The history of the building that houses Corte di Gabriela is like Venice; it is complex, layered and fascinating.
Three interventions were needed at three different times to make the structure as we see it now. Approaching from the outside, even timidly, it is easy to notice that the facade is composed of materials and styles from different eras, such as the mullioned windows of different shapes or the individual marble balcony of the noble hall.
The same goes for the interior, where you can find decorations and frescoes of different periods coexisting in adjacent spaces, or contrasting styles like gates in gold leaf with Gothic design and square-shaped wrought iron gates. We kept, when possible, the original doors; on the first floor they are made in walnut-colored wood, while the second floor’s wood is more basic but it comes in a lovely lime white color.
Despite being built in different eras and consequently with different styles, the building has its own special and unique harmony, like a dish that requires a long cooking time and a bit of passion to become delicious.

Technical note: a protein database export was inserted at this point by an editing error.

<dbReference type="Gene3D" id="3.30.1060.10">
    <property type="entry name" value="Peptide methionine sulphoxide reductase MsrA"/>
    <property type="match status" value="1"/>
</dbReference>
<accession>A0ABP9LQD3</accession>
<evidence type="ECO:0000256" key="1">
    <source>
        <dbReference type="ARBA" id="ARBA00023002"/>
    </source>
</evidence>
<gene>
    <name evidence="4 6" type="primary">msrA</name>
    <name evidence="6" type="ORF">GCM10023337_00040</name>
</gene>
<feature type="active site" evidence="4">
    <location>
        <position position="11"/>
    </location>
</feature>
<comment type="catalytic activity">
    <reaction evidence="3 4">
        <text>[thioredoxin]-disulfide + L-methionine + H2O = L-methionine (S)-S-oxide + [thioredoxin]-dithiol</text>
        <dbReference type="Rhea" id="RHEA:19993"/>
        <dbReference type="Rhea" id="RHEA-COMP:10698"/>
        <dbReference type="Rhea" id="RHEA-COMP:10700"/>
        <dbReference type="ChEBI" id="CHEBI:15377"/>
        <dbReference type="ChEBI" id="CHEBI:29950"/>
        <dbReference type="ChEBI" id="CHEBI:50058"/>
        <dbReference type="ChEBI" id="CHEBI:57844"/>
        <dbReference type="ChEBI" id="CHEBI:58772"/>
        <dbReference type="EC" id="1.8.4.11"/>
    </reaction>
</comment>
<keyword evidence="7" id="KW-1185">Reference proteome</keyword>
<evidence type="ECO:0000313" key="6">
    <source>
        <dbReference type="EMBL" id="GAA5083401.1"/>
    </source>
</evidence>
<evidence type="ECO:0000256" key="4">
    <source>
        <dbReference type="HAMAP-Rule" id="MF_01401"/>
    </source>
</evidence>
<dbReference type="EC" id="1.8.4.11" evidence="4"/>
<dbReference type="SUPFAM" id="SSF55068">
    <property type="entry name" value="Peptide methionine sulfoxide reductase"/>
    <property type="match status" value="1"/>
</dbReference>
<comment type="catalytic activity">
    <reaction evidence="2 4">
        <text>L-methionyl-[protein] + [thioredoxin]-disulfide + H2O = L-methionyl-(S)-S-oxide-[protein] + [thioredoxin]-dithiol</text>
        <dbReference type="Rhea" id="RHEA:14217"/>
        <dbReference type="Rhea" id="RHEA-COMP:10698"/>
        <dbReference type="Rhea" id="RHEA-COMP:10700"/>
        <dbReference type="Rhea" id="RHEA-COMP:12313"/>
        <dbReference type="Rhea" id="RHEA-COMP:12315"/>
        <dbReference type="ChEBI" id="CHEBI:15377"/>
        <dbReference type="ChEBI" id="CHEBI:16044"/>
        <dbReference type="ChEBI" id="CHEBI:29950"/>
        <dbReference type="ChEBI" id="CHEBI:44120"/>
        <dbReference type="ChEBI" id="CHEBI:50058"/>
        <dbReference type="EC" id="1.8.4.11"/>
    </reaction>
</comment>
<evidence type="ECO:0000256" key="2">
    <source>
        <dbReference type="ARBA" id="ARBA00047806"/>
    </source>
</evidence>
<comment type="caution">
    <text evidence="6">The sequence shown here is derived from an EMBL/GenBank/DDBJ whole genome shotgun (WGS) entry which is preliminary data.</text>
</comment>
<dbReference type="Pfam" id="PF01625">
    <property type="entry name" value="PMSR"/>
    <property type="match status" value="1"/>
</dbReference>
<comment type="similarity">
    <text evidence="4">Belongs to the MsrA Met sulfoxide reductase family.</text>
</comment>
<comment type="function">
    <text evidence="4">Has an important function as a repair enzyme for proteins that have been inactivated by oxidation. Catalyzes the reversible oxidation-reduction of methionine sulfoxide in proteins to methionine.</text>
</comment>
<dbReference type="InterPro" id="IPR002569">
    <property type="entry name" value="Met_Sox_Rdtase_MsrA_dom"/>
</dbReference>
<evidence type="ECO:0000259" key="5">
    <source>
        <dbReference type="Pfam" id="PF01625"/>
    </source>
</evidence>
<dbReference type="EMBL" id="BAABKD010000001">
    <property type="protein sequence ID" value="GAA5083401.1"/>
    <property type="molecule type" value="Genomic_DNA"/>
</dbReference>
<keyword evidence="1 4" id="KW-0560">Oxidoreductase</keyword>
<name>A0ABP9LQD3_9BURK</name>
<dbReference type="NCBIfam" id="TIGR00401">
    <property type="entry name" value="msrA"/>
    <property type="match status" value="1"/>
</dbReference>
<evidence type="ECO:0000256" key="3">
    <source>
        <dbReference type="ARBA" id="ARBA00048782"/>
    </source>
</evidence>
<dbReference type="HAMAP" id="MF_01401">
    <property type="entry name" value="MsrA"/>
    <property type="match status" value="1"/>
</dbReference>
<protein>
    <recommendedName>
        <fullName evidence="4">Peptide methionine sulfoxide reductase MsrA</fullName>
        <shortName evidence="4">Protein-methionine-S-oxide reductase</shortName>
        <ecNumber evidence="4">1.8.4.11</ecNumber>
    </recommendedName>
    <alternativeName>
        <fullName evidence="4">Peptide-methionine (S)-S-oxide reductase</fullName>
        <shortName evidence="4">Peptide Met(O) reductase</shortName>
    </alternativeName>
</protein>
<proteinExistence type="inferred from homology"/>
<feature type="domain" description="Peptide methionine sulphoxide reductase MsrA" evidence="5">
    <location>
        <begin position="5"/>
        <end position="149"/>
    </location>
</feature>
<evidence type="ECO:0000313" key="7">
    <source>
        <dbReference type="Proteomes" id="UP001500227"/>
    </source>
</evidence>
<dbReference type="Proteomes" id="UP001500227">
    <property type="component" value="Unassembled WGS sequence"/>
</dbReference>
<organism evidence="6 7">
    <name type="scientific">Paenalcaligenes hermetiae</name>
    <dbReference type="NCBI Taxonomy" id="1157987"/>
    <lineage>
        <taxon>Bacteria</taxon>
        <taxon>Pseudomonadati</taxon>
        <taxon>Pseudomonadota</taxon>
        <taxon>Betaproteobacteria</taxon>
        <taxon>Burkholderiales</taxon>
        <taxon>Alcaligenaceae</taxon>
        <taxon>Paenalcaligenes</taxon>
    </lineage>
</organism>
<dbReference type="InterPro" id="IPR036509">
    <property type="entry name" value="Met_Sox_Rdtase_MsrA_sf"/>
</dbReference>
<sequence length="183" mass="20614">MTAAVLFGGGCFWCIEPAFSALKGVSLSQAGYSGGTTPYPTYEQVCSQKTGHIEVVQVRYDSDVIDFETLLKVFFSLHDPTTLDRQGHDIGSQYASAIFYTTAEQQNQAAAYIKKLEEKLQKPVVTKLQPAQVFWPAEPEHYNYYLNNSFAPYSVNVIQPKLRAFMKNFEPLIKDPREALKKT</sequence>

In 1865 it was made a part of the ground floor, where now there are the rooms and the elevator. Only in 1895 the work was completed, with the addition of the area on which the current reception and the breakfast room rest, with its stunning views of the corner of Rio channel.
The first floor was also built in 1895 and, like everything in Venice, its uniqueness becomes apparent only from details. The staircase is made of granite, with its steep steps and relatively narrow spaces, softened by a beautiful wrought iron banister leading up to the main floor. To avoid unpleasant encounters, there is an iron gate at the entrance of the floor, equipped with a small window useful for peeking those approaching the door; Venetians have always had a certain allergy to pushy people.
We kept the same floor, a delicate and original wrought Venetian terrazzo, with classical motifs of the time, trying to maintain a certain coherence while preserving the authentic spirit.
The second floor was not built until 1925, approximately.
I will be biased, but I think the wait was worth it.